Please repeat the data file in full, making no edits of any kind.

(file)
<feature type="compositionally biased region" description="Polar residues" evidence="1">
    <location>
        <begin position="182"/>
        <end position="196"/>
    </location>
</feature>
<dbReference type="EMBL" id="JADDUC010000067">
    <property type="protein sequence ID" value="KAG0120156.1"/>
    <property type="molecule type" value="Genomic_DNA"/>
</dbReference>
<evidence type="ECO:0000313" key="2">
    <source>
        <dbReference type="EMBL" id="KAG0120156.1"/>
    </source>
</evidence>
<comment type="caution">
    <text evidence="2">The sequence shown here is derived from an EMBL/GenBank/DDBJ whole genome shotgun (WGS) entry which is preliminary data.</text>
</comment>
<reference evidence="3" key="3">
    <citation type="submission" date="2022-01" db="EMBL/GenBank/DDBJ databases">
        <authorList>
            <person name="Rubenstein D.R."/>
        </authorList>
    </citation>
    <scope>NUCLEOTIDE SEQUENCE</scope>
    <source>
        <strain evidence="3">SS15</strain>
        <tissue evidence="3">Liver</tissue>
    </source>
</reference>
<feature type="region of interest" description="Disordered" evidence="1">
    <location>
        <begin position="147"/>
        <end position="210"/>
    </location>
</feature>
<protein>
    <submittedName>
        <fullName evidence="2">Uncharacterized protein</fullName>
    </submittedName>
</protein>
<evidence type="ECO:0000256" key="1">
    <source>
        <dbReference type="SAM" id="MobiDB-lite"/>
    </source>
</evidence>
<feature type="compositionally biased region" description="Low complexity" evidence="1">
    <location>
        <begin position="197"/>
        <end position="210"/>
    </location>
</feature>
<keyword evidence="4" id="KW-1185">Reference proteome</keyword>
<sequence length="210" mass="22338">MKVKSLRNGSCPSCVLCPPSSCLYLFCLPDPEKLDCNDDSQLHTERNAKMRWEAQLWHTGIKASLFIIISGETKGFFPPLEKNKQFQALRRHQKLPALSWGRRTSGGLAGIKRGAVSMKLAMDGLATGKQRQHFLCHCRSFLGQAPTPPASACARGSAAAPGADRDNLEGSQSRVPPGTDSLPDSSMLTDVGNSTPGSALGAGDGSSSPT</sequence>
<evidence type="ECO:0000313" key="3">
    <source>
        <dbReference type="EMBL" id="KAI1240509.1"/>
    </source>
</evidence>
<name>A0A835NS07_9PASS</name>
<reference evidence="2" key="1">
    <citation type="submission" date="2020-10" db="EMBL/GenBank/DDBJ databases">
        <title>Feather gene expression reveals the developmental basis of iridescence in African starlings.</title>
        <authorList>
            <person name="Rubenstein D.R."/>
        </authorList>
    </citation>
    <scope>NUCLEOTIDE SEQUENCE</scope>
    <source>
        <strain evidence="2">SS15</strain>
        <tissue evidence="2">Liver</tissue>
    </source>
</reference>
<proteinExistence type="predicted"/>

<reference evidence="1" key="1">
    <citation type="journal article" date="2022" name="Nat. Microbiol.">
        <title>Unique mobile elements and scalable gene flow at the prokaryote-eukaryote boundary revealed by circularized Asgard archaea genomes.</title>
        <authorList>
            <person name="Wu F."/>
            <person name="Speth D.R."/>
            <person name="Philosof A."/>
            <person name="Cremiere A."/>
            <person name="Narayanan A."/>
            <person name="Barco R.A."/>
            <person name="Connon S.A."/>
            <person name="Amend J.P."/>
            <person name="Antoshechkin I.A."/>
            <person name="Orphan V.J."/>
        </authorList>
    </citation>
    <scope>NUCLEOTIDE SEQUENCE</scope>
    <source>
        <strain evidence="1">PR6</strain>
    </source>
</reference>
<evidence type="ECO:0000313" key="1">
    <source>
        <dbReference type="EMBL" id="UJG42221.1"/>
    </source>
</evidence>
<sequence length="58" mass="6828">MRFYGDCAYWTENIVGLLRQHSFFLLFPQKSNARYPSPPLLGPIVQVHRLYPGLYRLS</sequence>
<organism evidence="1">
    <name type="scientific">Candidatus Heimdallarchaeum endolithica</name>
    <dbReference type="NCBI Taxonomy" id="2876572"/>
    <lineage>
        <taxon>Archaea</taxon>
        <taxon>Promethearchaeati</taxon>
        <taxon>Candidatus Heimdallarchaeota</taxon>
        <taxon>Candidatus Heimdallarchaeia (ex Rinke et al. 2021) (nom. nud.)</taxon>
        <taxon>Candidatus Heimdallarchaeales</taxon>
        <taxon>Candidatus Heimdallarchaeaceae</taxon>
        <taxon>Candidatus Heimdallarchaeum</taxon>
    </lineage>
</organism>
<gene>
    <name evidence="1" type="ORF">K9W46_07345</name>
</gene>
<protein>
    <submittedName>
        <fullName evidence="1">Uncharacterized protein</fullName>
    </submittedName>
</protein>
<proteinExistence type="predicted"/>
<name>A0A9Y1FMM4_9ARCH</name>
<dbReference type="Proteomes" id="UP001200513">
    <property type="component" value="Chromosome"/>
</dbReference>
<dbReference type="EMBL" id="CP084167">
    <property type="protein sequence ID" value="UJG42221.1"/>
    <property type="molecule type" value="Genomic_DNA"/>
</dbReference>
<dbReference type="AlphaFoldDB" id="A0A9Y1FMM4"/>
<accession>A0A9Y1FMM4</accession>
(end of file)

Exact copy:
<feature type="compositionally biased region" description="Polar residues" evidence="1">
    <location>
        <begin position="182"/>
        <end position="196"/>
    </location>
</feature>
<dbReference type="EMBL" id="JADDUC010000067">
    <property type="protein sequence ID" value="KAG0120156.1"/>
    <property type="molecule type" value="Genomic_DNA"/>
</dbReference>
<evidence type="ECO:0000313" key="2">
    <source>
        <dbReference type="EMBL" id="KAG0120156.1"/>
    </source>
</evidence>
<comment type="caution">
    <text evidence="2">The sequence shown here is derived from an EMBL/GenBank/DDBJ whole genome shotgun (WGS) entry which is preliminary data.</text>
</comment>
<reference evidence="3" key="3">
    <citation type="submission" date="2022-01" db="EMBL/GenBank/DDBJ databases">
        <authorList>
            <person name="Rubenstein D.R."/>
        </authorList>
    </citation>
    <scope>NUCLEOTIDE SEQUENCE</scope>
    <source>
        <strain evidence="3">SS15</strain>
        <tissue evidence="3">Liver</tissue>
    </source>
</reference>
<feature type="region of interest" description="Disordered" evidence="1">
    <location>
        <begin position="147"/>
        <end position="210"/>
    </location>
</feature>
<protein>
    <submittedName>
        <fullName evidence="2">Uncharacterized protein</fullName>
    </submittedName>
</protein>
<evidence type="ECO:0000256" key="1">
    <source>
        <dbReference type="SAM" id="MobiDB-lite"/>
    </source>
</evidence>
<feature type="compositionally biased region" description="Low complexity" evidence="1">
    <location>
        <begin position="197"/>
        <end position="210"/>
    </location>
</feature>
<keyword evidence="4" id="KW-1185">Reference proteome</keyword>
<sequence length="210" mass="22338">MKVKSLRNGSCPSCVLCPPSSCLYLFCLPDPEKLDCNDDSQLHTERNAKMRWEAQLWHTGIKASLFIIISGETKGFFPPLEKNKQFQALRRHQKLPALSWGRRTSGGLAGIKRGAVSMKLAMDGLATGKQRQHFLCHCRSFLGQAPTPPASACARGSAAAPGADRDNLEGSQSRVPPGTDSLPDSSMLTDVGNSTPGSALGAGDGSSSPT</sequence>
<evidence type="ECO:0000313" key="3">
    <source>
        <dbReference type="EMBL" id="KAI1240509.1"/>
    </source>
</evidence>
<name>A0A835NS07_9PASS</name>
<reference evidence="2" key="1">
    <citation type="submission" date="2020-10" db="EMBL/GenBank/DDBJ databases">
        <title>Feather gene expression reveals the developmental basis of iridescence in African starlings.</title>
        <authorList>
            <person name="Rubenstein D.R."/>
        </authorList>
    </citation>
    <scope>NUCLEOTIDE SEQUENCE</scope>
    <source>
        <strain evidence="2">SS15</strain>
        <tissue evidence="2">Liver</tissue>
    </source>
</reference>
<proteinExistence type="predicted"/>

<reference evidence="1" key="1">
    <citation type="journal article" date="2022" name="Nat. Microbiol.">
        <title>Unique mobile elements and scalable gene flow at the prokaryote-eukaryote boundary revealed by circularized Asgard archaea genomes.</title>
        <authorList>
            <person name="Wu F."/>
            <person name="Speth D.R."/>
            <person name="Philosof A."/>
            <person name="Cremiere A."/>
            <person name="Narayanan A."/>
            <person name="Barco R.A."/>
            <person name="Connon S.A."/>
            <person name="Amend J.P."/>
            <person name="Antoshechkin I.A."/>
            <person name="Orphan V.J."/>
        </authorList>
    </citation>
    <scope>NUCLEOTIDE SEQUENCE</scope>
    <source>
        <strain evidence="1">PR6</strain>
    </source>
</reference>
<evidence type="ECO:0000313" key="1">
    <source>
        <dbReference type="EMBL" id="UJG42221.1"/>
    </source>
</evidence>
<sequence length="58" mass="6828">MRFYGDCAYWTENIVGLLRQHSFFLLFPQKSNARYPSPPLLGPIVQVHRLYPGLYRLS</sequence>
<organism evidence="1">
    <name type="scientific">Candidatus Heimdallarchaeum endolithica</name>
    <dbReference type="NCBI Taxonomy" id="2876572"/>
    <lineage>
        <taxon>Archaea</taxon>
        <taxon>Promethearchaeati</taxon>
        <taxon>Candidatus Heimdallarchaeota</taxon>
        <taxon>Candidatus Heimdallarchaeia (ex Rinke et al. 2021) (nom. nud.)</taxon>
        <taxon>Candidatus Heimdallarchaeales</taxon>
        <taxon>Candidatus Heimdallarchaeaceae</taxon>
        <taxon>Candidatus Heimdallarchaeum</taxon>
    </lineage>
</organism>
<gene>
    <name evidence="1" type="ORF">K9W46_07345</name>
</gene>
<protein>
    <submittedName>
        <fullName evidence="1">Uncharacterized protein</fullName>
    </submittedName>
</protein>
<proteinExistence type="predicted"/>
<name>A0A9Y1FMM4_9ARCH</name>
<dbReference type="Proteomes" id="UP001200513">
    <property type="component" value="Chromosome"/>
</dbReference>
<dbReference type="EMBL" id="CP084167">
    <property type="protein sequence ID" value="UJG42221.1"/>
    <property type="molecule type" value="Genomic_DNA"/>
</dbReference>
<dbReference type="AlphaFoldDB" id="A0A9Y1FMM4"/>
<accession>A0A9Y1FMM4</accession>